By Sean Yoes
AFRO Baltimore Editor

I’ve never experienced a more pervasive feeling of anxiety permeating our country in my lifetime than this week’s explosion of the coronavirus pandemic in America.

In a few days we’ve seen every avenue of life in this country violently disrupted by the virus, which threatens to kill millions globally.

And although apparently the coronavirus alarm was finally triggered this week within the Trump White House, the fear, loathing, pain and death we are all experiencing could have been predicted months ago.

No, the coronavirus was never a “hoax.”

But, because the 45th president treated it as such for weeks, we may never know how much death and destruction we could have prevented.

This week, Yamiche Alcindor, the PBS Newshour’s White House correspondent finally put the question to Trump I’ve been wanting to hear when she asked, “…You did disband the White House pandemic office. And the officials working in that office left this administration abruptly,” Alcindor said. “So what responsibility do you take to that? And the officials that worked in that office said that you– that the White House lost valuable time because that office was disbanded. What do you make of that?”

Given the fact it was Alcindor, a Black woman challenging Trump’s competence, or rather utilizing empirical evidence to once again reveal his manifest incompetence, his reaction was all too predictable.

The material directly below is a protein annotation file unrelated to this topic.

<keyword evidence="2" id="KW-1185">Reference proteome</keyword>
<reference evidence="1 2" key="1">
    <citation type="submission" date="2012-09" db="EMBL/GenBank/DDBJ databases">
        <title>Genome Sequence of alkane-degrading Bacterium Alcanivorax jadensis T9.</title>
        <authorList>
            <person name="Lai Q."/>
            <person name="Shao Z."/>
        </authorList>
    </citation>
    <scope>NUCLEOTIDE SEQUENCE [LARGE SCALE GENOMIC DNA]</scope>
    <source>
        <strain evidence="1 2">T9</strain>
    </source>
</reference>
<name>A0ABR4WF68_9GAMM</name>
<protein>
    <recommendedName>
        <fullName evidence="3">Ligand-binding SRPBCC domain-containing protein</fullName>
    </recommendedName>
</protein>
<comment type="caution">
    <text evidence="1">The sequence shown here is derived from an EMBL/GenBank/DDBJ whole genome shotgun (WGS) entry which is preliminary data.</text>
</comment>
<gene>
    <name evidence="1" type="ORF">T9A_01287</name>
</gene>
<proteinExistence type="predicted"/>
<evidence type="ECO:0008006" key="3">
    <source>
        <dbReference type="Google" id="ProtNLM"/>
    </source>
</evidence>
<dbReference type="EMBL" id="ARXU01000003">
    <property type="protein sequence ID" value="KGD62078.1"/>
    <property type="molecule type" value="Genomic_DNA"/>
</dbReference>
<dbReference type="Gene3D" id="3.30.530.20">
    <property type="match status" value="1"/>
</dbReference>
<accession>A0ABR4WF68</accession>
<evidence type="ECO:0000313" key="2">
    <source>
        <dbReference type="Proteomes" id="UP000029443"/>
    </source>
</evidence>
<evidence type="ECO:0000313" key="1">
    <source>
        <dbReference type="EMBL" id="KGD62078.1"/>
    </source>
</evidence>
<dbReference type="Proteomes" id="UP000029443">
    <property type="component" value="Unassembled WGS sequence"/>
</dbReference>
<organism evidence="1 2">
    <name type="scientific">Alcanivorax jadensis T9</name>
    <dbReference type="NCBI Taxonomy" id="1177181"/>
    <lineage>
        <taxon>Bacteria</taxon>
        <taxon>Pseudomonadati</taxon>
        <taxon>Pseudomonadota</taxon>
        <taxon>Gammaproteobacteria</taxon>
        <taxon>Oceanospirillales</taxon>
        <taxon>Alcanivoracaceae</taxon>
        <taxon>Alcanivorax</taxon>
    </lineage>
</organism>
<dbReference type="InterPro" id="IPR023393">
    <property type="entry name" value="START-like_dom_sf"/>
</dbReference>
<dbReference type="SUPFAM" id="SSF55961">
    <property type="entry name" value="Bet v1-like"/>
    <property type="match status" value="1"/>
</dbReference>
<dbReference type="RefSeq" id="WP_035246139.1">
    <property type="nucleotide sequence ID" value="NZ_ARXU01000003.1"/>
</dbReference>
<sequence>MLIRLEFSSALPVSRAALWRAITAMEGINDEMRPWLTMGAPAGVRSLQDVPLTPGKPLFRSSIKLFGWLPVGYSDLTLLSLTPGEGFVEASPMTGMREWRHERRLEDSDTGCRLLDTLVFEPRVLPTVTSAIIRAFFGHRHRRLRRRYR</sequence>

“Well, I think it’s a nasty question,” Trump said.

Sean Yoes

See, “nasty” is the N-word Trump uses when a person of color (as Alcindor has done in the past) challenges him on an issue and he would actually like to call them the original N-word.

It was another U.S. President John Adams, who said, “Facts are stubborn things.”

The fact is in 2016, President Obama created the National Security Council’s global health security office. In May 2018, the Trump Administration was warned by Luciano Borio, Trump’s director of medical and biodefense preparedness, that a flu pandemic was the nation’s number one health security threat. Trump disbanded the office the same year.

The main directive of the office would have been to identify public health catastrophes like the one that erupted in China late in 2019. On January 30,The World Health Organization declared the outbreak a, “public health emergency of international concern.” The next day Trump’s Human Services Secretary, Alex Azar declared coronavirus a public health emergency for the United States.

But, almost a month later on Feb. 28, at a campaign rally in South Carolina, Trump declared the deadly virus was the Democrats “new hoax.”

The same day Trump said, “It’s going to disappear,” at a press conference at the White House. “One day, it’s like a miracle, it will disappear.”

And there have been many other idiotic statements made by Trump undermining the seriousness of the virus and massively overstating his administration’s capacity to control it. Just this week on March 16, Trump said the virus was under, “tremendous control.”

The same week all hell has broken loose.

Now, Trump says nobody is to blame (except the Chinese of course) for the spread of coronavirus in America and the seemingly unprecedented national public health crisis it has sparked.

I wonder if President Obama would have been extended the same largesse if he had made such a catastrophic blunder as Trump did in shuttering the nation’s pandemic awareness office, despite warnings of imminent danger and death.

I think we all know the answer to that.

Sean Yoes is the AFRO’s Baltimore editor and the author of Baltimore After Freddie Gray: Real Stories From One of America’s Great Imperiled Cities.

Sean Yoes

AFRO Baltimore Editor